How does the MIRR Really Work?

The MIRR is the Modified Internal Rate of Return method that has had its own Excel function for quite a while now. What is it, though and how does it work?

The MIRR helps us to program a capital budgeting case in which the cost of capital and the reinvestment rate of a project are different. That is, the IRR function assumes that all finance is invested and reinvested at the WACC (weighted average cost of capital), whereas MIRR says that the WACC is one thing but the reinvestment rate is probably lower and it gives rise to further cash inflows.

Look at this basic example: as with many of my examples, they are small and uncomplicated so that we don’t get lost in a massive tangle of formulas. If your problem is bigger, my example should help you to work on that by yourself.

A very short lived project with an initial investment of 100 and cash flows of 160 and 70 for the following two years respectively. Assuming initially that the WACC (r) and the reinvestment rate (k) are the same:

NPV 103.31, IRR 95.76% and MIRR 5684%

The information in column D shows us how to derive the MIRR. Work down that column to see the initial cost, year 0, then year one’s cash flow is compounded at r for one year, since it has been received at the end of year one in a two year project and year two’s cash flow becomes year one cash flow just derived plus year two’s cash flow of 70. Note year two’s cash flow in not compounded since it has been received at the end of that year.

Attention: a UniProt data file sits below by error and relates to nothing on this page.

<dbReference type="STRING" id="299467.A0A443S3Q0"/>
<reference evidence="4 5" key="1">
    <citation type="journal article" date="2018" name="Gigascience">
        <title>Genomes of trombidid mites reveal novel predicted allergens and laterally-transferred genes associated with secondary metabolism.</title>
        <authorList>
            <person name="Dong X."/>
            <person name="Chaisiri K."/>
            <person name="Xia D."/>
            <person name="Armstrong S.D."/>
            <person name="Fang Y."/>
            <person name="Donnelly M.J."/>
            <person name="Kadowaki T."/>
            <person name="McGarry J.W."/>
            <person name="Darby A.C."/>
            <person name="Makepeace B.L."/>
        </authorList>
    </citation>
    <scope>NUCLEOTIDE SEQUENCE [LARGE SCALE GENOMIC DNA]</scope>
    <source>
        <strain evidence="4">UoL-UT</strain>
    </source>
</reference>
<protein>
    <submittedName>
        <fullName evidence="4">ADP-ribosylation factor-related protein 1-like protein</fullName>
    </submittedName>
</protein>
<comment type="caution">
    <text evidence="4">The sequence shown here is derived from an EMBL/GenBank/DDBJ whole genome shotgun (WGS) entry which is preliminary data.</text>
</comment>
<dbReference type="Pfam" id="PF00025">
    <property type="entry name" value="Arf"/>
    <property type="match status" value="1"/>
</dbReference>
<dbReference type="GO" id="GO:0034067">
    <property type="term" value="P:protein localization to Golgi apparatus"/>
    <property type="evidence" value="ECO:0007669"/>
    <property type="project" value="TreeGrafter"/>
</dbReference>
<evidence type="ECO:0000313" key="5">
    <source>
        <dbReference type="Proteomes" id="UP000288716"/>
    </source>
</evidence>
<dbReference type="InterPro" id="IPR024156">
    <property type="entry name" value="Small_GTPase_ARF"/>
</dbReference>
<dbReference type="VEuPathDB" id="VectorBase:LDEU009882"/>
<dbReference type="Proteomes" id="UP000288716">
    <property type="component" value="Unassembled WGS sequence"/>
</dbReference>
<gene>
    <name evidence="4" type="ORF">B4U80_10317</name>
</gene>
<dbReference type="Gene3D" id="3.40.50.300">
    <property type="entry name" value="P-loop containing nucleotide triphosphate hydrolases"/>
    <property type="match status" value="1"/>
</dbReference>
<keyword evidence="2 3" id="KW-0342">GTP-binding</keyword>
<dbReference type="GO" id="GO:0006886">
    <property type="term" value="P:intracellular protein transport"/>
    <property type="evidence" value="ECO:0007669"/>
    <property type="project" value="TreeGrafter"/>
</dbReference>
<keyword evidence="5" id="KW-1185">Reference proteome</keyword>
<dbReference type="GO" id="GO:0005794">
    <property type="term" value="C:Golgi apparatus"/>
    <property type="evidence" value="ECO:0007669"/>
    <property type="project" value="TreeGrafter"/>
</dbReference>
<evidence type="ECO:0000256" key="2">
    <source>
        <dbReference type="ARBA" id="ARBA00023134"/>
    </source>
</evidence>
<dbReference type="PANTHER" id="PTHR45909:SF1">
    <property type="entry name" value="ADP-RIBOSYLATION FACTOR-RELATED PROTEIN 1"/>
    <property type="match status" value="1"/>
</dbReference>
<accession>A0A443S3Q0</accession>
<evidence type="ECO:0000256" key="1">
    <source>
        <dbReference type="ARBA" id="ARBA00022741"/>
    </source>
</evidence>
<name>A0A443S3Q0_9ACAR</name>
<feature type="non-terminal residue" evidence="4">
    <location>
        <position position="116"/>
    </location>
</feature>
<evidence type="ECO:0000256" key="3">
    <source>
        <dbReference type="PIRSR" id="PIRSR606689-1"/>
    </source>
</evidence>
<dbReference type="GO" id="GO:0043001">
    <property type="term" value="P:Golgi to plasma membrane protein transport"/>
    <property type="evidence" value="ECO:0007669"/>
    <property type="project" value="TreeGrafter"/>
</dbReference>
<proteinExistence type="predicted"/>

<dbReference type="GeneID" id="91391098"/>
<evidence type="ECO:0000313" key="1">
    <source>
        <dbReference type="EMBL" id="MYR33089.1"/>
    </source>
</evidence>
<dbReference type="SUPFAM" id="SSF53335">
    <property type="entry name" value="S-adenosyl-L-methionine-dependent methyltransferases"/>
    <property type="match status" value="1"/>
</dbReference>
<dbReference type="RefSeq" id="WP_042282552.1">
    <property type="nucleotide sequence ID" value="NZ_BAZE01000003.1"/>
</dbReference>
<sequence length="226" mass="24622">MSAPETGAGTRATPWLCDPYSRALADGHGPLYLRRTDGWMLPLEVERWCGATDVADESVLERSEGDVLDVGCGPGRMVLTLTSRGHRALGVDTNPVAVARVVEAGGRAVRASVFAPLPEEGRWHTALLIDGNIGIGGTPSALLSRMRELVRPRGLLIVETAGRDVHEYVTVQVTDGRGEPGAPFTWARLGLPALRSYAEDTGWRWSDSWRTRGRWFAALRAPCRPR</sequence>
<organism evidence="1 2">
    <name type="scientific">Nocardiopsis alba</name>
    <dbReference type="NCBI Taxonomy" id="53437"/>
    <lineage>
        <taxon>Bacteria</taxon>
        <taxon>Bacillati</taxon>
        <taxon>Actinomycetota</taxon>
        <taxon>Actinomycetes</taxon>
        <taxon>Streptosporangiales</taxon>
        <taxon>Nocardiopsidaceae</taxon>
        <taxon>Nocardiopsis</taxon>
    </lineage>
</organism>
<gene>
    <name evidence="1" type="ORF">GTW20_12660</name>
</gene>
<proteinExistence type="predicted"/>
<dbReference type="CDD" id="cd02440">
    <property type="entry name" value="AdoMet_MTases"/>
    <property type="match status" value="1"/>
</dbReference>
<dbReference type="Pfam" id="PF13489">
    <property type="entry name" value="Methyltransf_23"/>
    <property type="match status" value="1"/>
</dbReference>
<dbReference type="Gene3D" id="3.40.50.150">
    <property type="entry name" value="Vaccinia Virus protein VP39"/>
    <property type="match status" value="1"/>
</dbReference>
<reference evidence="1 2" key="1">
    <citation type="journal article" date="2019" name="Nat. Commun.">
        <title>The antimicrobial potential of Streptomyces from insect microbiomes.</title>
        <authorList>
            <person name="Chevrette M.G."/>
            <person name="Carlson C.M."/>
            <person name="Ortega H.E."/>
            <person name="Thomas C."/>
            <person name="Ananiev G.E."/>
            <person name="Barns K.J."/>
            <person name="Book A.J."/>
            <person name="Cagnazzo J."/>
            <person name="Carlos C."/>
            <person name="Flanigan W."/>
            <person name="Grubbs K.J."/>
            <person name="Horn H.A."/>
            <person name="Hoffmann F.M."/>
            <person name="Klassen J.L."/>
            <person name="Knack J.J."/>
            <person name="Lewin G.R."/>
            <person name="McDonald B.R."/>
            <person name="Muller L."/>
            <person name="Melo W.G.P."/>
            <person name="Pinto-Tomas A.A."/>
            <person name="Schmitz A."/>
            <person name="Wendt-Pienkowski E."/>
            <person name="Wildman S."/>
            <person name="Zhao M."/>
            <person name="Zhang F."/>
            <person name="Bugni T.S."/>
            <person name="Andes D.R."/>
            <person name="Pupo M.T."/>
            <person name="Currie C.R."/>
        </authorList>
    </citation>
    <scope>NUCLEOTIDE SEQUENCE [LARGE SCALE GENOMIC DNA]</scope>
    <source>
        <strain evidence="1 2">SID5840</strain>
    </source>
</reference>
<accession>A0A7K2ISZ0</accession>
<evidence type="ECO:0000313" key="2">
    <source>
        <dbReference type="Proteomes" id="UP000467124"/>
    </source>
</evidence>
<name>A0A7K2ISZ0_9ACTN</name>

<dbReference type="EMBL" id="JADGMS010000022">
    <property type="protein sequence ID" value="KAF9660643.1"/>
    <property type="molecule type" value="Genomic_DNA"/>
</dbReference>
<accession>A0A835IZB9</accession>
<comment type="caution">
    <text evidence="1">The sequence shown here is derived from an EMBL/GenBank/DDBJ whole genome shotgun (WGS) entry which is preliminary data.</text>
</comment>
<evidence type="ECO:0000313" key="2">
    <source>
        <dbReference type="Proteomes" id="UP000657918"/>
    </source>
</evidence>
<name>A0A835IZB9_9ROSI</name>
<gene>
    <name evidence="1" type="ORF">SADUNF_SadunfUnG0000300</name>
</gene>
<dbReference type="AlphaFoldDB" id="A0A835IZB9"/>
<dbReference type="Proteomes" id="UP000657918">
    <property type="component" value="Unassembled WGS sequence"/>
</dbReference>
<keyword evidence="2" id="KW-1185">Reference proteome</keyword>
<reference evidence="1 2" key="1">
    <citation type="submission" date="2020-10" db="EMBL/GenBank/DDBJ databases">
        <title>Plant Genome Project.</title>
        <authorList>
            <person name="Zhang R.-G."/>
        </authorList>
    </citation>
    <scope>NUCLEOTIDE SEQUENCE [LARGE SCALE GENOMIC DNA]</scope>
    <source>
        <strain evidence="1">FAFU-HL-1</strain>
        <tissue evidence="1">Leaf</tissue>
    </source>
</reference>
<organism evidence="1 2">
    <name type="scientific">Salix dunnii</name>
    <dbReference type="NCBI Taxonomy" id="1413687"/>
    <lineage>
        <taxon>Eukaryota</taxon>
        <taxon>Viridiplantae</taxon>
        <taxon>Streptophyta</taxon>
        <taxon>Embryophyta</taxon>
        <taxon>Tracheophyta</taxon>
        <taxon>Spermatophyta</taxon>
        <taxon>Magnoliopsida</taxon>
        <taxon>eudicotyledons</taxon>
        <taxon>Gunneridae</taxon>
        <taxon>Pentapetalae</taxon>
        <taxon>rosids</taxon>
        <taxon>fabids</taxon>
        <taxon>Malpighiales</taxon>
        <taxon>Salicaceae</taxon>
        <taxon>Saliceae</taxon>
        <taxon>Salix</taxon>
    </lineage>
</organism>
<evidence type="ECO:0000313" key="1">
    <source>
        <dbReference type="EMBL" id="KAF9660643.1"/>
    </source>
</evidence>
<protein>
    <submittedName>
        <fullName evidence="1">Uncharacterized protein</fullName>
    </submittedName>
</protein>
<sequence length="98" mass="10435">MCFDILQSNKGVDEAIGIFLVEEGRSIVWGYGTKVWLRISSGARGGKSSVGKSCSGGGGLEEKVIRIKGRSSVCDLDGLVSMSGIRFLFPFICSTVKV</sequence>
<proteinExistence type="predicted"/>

I then show the CAGR (compound annual growth rate) by using the formula you can see explained in cell F70.

Let’s introduce k to the example now:

We put the 7% value of k in the MIRR formula and we also put it in the formula for cell D66 and then we see that both MIRR and CAGR have changed to 55.31% from 56.84%.

Finally, here is the fully worked solution to a three year project for the purchase of Laptops … with two further elements for you to try for yourself. Note, I have used k in this example and not shown the results using r alone.

These examples are deliberately simple so recreating them should not be a problem. Hence no file available for downloading

16th March 2020